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Possibility Bias: Why We Like APIs


... yes the name is something I just made up.

This is post no. 47 for Kev Quirk's #100DaysToOffload challenge. The point is to write many things, not to write good ones. Please adjust quality expectations accordingly :)

"It's really good that X is open source. That way everyone can add features to it!"

"... why can't it frobnicate greebles though? Commercial Product Y can frobnicate all the greebles for me."

"Well, sure. But they'll do it the way they want to. You should use X so that you have the freedom to do it your way!"

"... it... still doesn't do it though?"

"But it could!"

"Possibility bias"?

Imagine that your favorite proprietrary walled garden chat app suddenly had an open API. Anyone could write alternative frontends. Construct fancy chatbots. The possibilities are endless!

Same with data we could theoretically scrape from places. It feels good to imagine all the fancy ways you could aggregate them. Or... if only you could get Linux running on your toaster.

When trying to share this excitement with non-programmer friends, there is a sudden distance though between "it is now possible to do this in theory" and "it actually works". Yes, your toaster could run Linux if you reflash it after some soldering. It, however, doesn't currently toast anything. It could do it much better if you spent the time to do the boring part & actually wrote code to do toasting well; this is, however, a lot more boring than getting Linux print "hello world" on it.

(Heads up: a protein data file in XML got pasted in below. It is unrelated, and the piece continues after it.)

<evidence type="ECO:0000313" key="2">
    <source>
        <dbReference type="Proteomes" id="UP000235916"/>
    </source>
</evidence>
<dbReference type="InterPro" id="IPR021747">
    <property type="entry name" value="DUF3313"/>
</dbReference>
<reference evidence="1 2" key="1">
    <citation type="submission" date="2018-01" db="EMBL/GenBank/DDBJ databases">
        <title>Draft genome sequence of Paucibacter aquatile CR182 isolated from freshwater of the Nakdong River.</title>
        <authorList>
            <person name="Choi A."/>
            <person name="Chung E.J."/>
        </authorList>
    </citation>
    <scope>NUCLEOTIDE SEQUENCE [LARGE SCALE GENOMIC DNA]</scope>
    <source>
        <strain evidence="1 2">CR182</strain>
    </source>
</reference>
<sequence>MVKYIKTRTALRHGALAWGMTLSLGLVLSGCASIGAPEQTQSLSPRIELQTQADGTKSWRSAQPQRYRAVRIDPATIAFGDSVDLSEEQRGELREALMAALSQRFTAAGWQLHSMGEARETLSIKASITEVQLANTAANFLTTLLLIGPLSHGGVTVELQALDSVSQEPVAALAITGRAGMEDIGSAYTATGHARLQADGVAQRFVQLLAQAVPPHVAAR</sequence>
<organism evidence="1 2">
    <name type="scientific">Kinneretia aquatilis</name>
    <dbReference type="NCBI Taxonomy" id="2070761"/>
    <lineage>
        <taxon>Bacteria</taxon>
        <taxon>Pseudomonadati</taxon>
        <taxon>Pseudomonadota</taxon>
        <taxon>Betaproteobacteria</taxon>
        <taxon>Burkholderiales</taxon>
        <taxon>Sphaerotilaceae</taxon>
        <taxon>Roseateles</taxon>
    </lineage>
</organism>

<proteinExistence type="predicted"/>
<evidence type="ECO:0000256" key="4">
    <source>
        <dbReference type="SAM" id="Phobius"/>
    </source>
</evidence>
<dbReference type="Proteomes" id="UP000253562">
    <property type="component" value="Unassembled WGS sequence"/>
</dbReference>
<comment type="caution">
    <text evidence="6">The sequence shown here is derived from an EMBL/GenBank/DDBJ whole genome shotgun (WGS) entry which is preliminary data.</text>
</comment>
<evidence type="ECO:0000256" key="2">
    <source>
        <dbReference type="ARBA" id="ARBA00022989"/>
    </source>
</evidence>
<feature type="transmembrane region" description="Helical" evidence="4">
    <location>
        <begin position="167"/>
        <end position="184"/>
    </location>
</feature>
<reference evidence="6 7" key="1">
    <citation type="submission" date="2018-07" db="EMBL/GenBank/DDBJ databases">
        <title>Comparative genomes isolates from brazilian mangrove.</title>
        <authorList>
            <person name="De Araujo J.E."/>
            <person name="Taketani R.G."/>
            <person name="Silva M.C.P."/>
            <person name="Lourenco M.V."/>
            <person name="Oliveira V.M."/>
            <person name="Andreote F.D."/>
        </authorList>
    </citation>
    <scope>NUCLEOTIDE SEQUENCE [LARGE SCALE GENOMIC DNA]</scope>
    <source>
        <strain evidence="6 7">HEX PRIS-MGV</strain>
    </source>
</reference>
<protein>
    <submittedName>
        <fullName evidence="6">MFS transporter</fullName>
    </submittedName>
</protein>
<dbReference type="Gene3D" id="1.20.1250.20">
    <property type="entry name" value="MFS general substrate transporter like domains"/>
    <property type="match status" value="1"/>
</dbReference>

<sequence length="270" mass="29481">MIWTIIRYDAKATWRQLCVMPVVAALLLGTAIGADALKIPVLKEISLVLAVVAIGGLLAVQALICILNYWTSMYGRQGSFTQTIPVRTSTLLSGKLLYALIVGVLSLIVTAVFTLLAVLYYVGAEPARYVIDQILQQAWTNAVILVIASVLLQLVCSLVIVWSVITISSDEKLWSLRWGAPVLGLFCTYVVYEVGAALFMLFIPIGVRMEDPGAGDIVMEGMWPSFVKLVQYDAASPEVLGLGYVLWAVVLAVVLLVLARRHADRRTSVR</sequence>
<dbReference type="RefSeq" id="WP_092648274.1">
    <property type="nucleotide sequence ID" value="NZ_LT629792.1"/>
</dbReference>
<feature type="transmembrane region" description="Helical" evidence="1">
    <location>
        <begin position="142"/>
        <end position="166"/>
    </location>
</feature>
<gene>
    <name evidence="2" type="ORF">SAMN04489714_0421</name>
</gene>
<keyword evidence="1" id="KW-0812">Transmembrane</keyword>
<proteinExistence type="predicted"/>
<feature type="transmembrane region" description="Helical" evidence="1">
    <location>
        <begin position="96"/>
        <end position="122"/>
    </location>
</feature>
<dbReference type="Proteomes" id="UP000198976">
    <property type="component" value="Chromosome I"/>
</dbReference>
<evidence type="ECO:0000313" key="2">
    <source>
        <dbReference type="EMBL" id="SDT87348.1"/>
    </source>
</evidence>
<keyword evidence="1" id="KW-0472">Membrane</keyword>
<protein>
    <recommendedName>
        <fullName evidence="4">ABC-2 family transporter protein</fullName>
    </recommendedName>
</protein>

As an end result, if your goal is not just to expand the possibilities of doing things but actually do them, sometimes, the Free Software option is... not quite there yet.

This often changes later. Changed by, sometimes, not even the same people who wrote the original proof-of-concept.

Yet, it still seems to be an easy mistake to make.

... comments welcome, either in email or on the (eventual) Mastodon post on Fosstodon.